The San Juans are a truly beautiful mountain range. Wild and unpredictable but very much worth the journey. There is deep history in the mining and mountain culture that exists within those peaks. The scenery is some of the best Colorado has to offer and to be there in the midst of changing colors makes the experience even more magical.
The Kelpie Kampout is now in its 3rd year with the first year showcasing the dirt roads from Fort Collins to Steamboat and the following year enjoying the long way from Nathrop to Salida via Crested Butte. This year we tackled a three day route in the San Juans over the course of four days. The goal was to add something a bit different to the trip so our third day was a day off from pushing bikes uphill and allowed for a choose your own adventure day. With a slightly larger group of bikepackers this year, as well as a few more folks along for the adventure, it’s a tale that will be fun to tell.
Our campsite for the night before the start was at Molas Lake Campground. They have a group area with a large fire ring that was perfect for the night before the ride. The campground is quite open and has amazing views of mountains surrounding on all sides. The night sky was moonless and nearly took your breath away as we were treated to a barrage of brilliant stars.
Our route began from Molas Pass where we rode a quick mile or so of the Colorado Trail before rolling into Molas Lake Campground and then onto Highway 550 for the ride down to Silverton. It was a strange start to a bikepacking trip but it proved fun as we rolled quite quickly… to a stop. There was construction on the road in which one lane was being completely rebuilt. This required a short pause before we began moving again.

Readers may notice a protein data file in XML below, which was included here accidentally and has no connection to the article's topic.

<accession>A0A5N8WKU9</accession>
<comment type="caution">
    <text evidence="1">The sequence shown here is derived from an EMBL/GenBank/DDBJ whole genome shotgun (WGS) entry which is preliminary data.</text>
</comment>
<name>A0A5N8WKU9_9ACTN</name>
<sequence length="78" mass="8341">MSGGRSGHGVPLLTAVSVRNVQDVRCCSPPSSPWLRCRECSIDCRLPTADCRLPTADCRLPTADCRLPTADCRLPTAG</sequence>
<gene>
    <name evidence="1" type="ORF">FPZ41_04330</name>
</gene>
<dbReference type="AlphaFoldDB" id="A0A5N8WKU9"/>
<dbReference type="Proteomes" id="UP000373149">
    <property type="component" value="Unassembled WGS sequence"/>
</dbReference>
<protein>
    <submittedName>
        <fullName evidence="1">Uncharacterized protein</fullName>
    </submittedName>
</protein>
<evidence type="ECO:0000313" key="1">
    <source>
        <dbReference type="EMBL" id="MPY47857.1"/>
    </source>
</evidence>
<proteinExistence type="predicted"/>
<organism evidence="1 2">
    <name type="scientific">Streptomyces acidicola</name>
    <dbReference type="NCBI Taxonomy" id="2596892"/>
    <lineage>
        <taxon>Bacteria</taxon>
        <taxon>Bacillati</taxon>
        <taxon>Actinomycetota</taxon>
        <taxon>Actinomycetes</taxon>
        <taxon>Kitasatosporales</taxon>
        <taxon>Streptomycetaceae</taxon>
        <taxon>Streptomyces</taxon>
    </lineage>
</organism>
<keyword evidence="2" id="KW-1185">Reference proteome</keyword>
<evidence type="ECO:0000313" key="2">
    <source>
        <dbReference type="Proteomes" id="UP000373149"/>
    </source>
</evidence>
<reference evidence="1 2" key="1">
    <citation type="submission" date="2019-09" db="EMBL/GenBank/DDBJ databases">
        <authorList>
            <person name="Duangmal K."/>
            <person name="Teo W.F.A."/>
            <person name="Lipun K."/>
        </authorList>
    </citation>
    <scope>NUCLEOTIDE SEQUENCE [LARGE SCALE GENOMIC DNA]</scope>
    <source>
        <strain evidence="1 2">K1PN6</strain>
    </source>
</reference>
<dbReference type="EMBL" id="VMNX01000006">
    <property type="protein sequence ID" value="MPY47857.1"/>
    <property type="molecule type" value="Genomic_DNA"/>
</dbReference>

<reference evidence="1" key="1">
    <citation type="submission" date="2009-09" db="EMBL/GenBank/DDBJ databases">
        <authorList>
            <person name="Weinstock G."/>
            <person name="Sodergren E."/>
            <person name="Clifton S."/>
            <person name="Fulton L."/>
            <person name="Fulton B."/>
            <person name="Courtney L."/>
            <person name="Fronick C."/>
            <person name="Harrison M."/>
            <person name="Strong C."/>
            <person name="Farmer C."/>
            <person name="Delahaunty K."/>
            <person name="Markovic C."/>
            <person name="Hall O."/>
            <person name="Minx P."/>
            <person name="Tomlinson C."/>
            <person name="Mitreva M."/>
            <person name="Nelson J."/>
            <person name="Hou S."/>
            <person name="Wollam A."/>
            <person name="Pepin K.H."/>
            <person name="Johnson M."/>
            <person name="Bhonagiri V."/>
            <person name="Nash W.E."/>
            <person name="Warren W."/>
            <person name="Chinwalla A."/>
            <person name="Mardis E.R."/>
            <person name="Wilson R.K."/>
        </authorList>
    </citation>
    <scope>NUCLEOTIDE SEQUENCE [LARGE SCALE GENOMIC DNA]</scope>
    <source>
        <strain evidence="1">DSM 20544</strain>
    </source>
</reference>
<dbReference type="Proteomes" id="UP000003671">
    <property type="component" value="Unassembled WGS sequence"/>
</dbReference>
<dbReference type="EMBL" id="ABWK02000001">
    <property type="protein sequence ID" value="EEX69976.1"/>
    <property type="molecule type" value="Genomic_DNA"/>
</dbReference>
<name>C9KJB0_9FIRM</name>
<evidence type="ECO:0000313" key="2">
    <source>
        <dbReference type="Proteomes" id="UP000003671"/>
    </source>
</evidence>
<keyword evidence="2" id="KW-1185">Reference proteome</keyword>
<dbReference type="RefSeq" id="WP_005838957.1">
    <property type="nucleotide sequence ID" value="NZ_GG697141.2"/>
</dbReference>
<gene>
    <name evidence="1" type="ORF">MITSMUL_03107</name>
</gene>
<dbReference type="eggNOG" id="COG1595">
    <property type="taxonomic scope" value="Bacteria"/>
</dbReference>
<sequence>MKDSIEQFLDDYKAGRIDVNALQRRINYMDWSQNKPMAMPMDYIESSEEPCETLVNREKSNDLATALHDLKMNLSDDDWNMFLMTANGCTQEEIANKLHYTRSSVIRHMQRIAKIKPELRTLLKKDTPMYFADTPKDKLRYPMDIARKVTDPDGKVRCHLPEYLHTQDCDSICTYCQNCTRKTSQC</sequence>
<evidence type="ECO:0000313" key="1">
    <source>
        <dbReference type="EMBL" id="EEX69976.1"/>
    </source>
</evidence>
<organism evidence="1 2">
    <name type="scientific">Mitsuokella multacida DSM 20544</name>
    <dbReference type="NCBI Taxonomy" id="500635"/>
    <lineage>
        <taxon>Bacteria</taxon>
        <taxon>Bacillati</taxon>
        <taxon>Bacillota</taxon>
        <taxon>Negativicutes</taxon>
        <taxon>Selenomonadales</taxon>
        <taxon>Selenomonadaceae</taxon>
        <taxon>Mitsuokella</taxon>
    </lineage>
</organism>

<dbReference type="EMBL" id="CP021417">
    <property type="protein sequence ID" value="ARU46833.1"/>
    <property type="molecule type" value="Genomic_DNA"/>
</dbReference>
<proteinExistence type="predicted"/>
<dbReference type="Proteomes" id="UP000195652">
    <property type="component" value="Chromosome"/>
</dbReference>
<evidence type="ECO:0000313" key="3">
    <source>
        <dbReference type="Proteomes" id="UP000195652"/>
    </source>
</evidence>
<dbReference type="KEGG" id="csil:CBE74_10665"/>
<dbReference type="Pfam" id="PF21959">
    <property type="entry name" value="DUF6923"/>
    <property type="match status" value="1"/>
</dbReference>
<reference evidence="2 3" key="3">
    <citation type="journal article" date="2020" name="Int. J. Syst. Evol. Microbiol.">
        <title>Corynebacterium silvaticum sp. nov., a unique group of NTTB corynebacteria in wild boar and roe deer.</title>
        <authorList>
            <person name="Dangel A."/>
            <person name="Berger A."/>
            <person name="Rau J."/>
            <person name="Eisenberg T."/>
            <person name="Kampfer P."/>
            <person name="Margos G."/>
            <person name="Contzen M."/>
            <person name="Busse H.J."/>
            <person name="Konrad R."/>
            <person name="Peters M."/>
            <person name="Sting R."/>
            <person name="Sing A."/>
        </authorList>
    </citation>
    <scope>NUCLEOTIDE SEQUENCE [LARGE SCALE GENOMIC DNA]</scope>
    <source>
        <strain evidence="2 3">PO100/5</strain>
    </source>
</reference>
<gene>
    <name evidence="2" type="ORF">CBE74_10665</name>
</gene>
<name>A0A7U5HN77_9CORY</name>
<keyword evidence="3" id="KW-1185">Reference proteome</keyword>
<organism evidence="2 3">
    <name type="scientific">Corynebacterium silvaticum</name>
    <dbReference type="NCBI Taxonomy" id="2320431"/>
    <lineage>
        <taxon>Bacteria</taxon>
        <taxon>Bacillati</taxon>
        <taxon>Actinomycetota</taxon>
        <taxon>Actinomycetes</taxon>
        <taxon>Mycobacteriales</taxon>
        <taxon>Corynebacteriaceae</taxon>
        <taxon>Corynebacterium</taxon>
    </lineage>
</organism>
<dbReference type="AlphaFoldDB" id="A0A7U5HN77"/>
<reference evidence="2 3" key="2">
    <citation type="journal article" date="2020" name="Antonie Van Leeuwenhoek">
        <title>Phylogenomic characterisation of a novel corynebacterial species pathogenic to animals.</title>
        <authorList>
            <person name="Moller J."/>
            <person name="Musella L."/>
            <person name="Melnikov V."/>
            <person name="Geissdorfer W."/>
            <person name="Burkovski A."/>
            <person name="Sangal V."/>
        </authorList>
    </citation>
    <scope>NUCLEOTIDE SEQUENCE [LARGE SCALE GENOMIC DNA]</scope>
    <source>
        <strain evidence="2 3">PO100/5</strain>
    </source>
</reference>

The stoke was high and the weather was holding nicely despite some foreboding forecasts for precipitation. We pedaled more of 550 beyond Silverton and returned to dirt at the Ophir Pass Road. This would be the first of three attempts over the San Juan mountains on the journey. Ophir Pass pedaled rather well for such a rugged pass. The aspens were showing off great colors as the road continued to climb and climb. Fall colors always make climbing more fun, a bit less painful. As we left the trees behind and began to have the pass within view, the drops began to fall. The clouds around us had been darkening and building in the minutes prior so the rain was no surprise. The forecast about a week out showed that the first day of the ride would be wet one. The forecast improved as we approached the ride but sometimes it doesn’t matter in the mountains, anything can happen. The rain offered us a bit more motivation to pedal harder to the top. The rain waxed and waned as we approached the pass. As more riders arrived at the pass the hail came. At first it was kind of cute hail. Tiny little hail balls that didn’t sting…until they did. The group rolled on pretty quickly off the pass down into the town of Ophir. Before arriving at the quaint little town the road offered some aggressive talus fields in the shape of roads. Some large pieces made descending with loaded bikes quite interesting for the group. We managed to move faster than the vehicles, but not faster than the moto’s. After a mile or so of some amazing road despite its rockiness, we paused to look back at a beautiful view. The rain and hail had drenched the pass which now, from our vantage point glimmered in the light of the sun. Such a different perspective to enjoy. Looking down the valley toward Ophir with steep mountains and fall colors was a great feeling after pushing hard over the pass and ripping the talus.